Labour has demanded government implement an action plan to tackle NHS waiting lists as new data shows patients are routinely waiting more than 18 weeks for treatment.
Labour’s research revealed in 83 hospitals, patients waiting for specific surgeries or treatments such as oral surgery, ear nose and throat surgery or ophthalmology can be routinely expected to wait more than the 18 week NHS standard.
- Airedale NHS Foundation Trust where patients waiting for trauma and orthopaedic surgery wait on average 22 weeks
- Buckinghamshire Healthcare NHS Trust where the average wait for ophthalmology is 19.2 weeks
- Dorset county hospital where the wait for the gastroenterology service is 19.7 weeks
- University Hospitals West Midlands where the wait for rheumatology services is on average 44 weeks.
Overall, the statutory national target for 92% of patients to be waiting 18 weeks or less for treatment was last met in 2016, and the figures are likely to get worse and the backlog in treatment extends to many millions following the pandemic.
The number of people waiting more than 18 weeks for trauma and orthopaedic surgery is now close to a quarter of a million people, with 57,488 people waiting more than a year.
The data also revealed more than 13,000 children have been waiting more than a year for paediatric services, and 155 people who have been left a year waiting for mental health support.
Consequently, Labour shadow health secretary Jonathan Ashworth called on government to implement an NHS recovery plan ahead of winter.
- A quarterly plan from ministers on action being taken to bring down waiting lists;
- An NHS rescue plan to ensure the NHS has the staff and modern equipment to deliver the cancer care, surgery and mental health care patients deserve;
- Strengthen the NHS constitution to eliminate waits over 52-weeks and offer a cast iron guarantee that patients will receive timely treatment.
Patients taking out loans to go private
Commenting on the figures, Ashworth said: “Patients in every town and city are forced to endure lengthening waits for treatment in debilitating pain and face anxiety at the risk of permanent disability.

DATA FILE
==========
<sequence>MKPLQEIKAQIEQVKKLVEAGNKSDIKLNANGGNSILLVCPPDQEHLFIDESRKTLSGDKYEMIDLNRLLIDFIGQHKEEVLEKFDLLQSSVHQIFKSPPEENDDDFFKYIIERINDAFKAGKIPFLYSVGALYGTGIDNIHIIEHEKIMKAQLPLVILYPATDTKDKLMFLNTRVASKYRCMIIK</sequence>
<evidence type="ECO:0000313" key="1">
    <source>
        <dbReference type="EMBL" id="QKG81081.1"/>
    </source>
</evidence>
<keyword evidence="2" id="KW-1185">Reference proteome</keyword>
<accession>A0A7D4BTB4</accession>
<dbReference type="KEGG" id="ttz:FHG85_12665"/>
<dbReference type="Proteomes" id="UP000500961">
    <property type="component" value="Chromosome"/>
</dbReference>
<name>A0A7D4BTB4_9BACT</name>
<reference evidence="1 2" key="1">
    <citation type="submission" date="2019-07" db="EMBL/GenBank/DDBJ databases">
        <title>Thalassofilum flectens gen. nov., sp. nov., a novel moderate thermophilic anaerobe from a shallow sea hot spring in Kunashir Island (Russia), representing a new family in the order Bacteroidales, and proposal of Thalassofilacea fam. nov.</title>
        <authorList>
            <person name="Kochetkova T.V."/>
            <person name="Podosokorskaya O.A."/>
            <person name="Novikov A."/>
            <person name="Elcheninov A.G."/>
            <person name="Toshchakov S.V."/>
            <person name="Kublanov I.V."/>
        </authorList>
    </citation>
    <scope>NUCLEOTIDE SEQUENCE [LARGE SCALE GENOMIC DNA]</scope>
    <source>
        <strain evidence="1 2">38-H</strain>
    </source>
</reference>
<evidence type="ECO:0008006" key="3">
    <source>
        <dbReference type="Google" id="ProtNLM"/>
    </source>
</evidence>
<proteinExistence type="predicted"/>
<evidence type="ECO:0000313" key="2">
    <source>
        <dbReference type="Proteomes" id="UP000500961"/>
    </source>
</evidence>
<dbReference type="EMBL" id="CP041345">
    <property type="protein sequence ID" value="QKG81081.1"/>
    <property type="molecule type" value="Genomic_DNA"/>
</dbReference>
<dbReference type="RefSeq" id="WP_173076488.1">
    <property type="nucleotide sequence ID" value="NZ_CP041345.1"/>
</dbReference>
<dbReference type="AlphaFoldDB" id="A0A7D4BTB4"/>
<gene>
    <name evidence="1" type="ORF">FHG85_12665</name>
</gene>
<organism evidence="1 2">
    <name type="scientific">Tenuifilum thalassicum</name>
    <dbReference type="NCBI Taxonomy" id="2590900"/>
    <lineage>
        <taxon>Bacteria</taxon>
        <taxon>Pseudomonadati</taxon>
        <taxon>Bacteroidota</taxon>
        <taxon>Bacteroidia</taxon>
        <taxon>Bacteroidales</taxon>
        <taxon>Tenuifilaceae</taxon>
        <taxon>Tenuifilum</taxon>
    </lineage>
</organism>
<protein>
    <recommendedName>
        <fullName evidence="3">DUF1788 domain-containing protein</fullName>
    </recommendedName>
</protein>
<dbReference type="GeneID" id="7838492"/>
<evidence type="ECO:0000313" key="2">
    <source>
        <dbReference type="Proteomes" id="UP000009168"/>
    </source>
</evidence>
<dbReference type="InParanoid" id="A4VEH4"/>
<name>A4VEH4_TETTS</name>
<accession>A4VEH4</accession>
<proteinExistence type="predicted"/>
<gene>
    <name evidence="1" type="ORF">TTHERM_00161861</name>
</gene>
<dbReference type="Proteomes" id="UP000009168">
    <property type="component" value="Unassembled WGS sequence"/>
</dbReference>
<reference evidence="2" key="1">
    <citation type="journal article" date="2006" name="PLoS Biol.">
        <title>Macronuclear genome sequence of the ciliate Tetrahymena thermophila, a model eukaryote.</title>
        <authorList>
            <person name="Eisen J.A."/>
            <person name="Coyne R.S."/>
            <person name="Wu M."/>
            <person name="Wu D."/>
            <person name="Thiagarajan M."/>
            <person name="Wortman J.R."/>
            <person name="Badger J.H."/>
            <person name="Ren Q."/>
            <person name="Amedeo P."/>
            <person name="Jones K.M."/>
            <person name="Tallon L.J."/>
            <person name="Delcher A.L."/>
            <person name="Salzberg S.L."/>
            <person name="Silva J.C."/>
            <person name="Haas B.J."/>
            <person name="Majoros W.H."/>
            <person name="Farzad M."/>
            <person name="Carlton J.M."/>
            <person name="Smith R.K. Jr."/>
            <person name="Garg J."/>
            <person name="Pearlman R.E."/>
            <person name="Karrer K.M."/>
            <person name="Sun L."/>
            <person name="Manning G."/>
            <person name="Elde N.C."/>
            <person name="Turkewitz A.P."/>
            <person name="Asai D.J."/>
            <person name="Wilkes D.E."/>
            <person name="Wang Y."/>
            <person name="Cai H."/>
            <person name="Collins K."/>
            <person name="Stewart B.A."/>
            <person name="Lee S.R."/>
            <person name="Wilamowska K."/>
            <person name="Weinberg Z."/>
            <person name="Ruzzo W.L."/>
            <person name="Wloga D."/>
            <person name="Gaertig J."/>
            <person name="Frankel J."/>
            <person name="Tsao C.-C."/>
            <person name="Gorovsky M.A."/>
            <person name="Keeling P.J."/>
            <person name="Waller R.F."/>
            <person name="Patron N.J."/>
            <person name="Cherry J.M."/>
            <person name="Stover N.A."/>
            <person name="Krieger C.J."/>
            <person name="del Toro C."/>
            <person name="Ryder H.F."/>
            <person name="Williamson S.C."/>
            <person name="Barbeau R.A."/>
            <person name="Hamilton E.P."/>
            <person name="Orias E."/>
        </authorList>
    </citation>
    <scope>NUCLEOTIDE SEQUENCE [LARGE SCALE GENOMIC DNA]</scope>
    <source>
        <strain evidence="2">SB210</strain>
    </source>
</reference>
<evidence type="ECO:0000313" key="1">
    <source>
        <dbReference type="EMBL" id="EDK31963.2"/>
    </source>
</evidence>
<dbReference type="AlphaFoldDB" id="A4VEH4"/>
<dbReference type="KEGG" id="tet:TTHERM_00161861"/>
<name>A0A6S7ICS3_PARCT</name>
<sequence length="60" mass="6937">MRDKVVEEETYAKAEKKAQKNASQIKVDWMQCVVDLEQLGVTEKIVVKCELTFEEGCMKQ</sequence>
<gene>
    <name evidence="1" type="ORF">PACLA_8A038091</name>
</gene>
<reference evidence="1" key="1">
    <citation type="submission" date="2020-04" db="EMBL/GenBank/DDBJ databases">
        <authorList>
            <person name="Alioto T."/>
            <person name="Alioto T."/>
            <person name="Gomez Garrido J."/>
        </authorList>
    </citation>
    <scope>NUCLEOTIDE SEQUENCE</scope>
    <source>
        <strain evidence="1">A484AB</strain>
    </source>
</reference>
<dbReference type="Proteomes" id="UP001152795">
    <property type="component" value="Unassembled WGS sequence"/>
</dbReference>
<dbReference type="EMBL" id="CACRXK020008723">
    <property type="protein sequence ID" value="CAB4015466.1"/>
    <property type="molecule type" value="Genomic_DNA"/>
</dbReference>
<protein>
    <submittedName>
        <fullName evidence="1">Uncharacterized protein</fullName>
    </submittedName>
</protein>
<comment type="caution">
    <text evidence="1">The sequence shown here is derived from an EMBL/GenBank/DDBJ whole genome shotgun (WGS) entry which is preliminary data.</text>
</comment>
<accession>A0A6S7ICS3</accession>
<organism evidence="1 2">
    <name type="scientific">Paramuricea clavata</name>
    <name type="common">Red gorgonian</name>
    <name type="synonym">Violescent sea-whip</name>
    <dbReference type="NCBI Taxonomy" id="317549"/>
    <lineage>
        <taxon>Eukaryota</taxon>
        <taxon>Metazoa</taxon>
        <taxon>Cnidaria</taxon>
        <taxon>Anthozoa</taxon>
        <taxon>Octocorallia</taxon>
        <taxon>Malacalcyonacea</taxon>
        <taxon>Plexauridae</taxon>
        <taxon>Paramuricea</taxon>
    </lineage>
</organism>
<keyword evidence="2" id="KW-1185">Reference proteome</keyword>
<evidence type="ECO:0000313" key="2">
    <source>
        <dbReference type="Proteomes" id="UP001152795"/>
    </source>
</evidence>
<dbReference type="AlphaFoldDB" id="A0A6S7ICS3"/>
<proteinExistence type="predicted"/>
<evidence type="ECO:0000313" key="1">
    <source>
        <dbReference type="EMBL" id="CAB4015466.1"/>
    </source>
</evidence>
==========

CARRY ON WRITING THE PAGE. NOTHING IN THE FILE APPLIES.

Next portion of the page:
“Increasing numbers are forced to take out loans to go private while others have no option but to suffer ongoing agony and discomfort for months.
“Ultimately patients are paying the price for Tory failure to support the NHS and staff over the past decade – leaving the service understaffed, with beds cut and lacking the diagnostic equipment needed.
He noted that the last Labour government delivered treatment within 18 weeks for patients, but said that under Boris Johnson hundreds of thousands of patients were waiting over a year.
“Enough is enough,” he continued. “The NHS is on its knees and will not cope unless ministers listen to staff and patients. A credible long term NHS rescue plan to deliver quality care is now beyond urgent.
“Patients in pain will be asking whether Boris Johnson’s promises on the NHS are meaningless. Ministers must now take the action needed to prevent people becoming seriously ill, to deliver care on time, and return the NHS to the world class service it should be.”
Figures are alarming
British Medical Association deputy chairman Dr David Wrigley described the figures as alarming, adding they provided further confirmation of the serious concerns the union had around the scale of suffering being experienced by patients as a result of the lengthening waiting lists.
“As doctors, we want to do our best to treat patients as quickly as possible but with the ongoing demands from the pandemic, long term staffing shortages plus inadequate resources, this means that for many staff working in the NHS, the challenge feels insurmountable.”
He added that managing the current level of demand without adequate resourcing had taken a great toll on the mental health of many NHS staff who have been pushed to the brink of burnout.
“It is clear that the government must confront this spiralling situation and be forthcoming with immediate investment in the workforce to allow the NHS to cope with existing and future demand,” he continued.
“The NHS and its workers are in urgent need of support and failure to do so will jeopardise the care of millions of patients and store up even greater problems for the future.”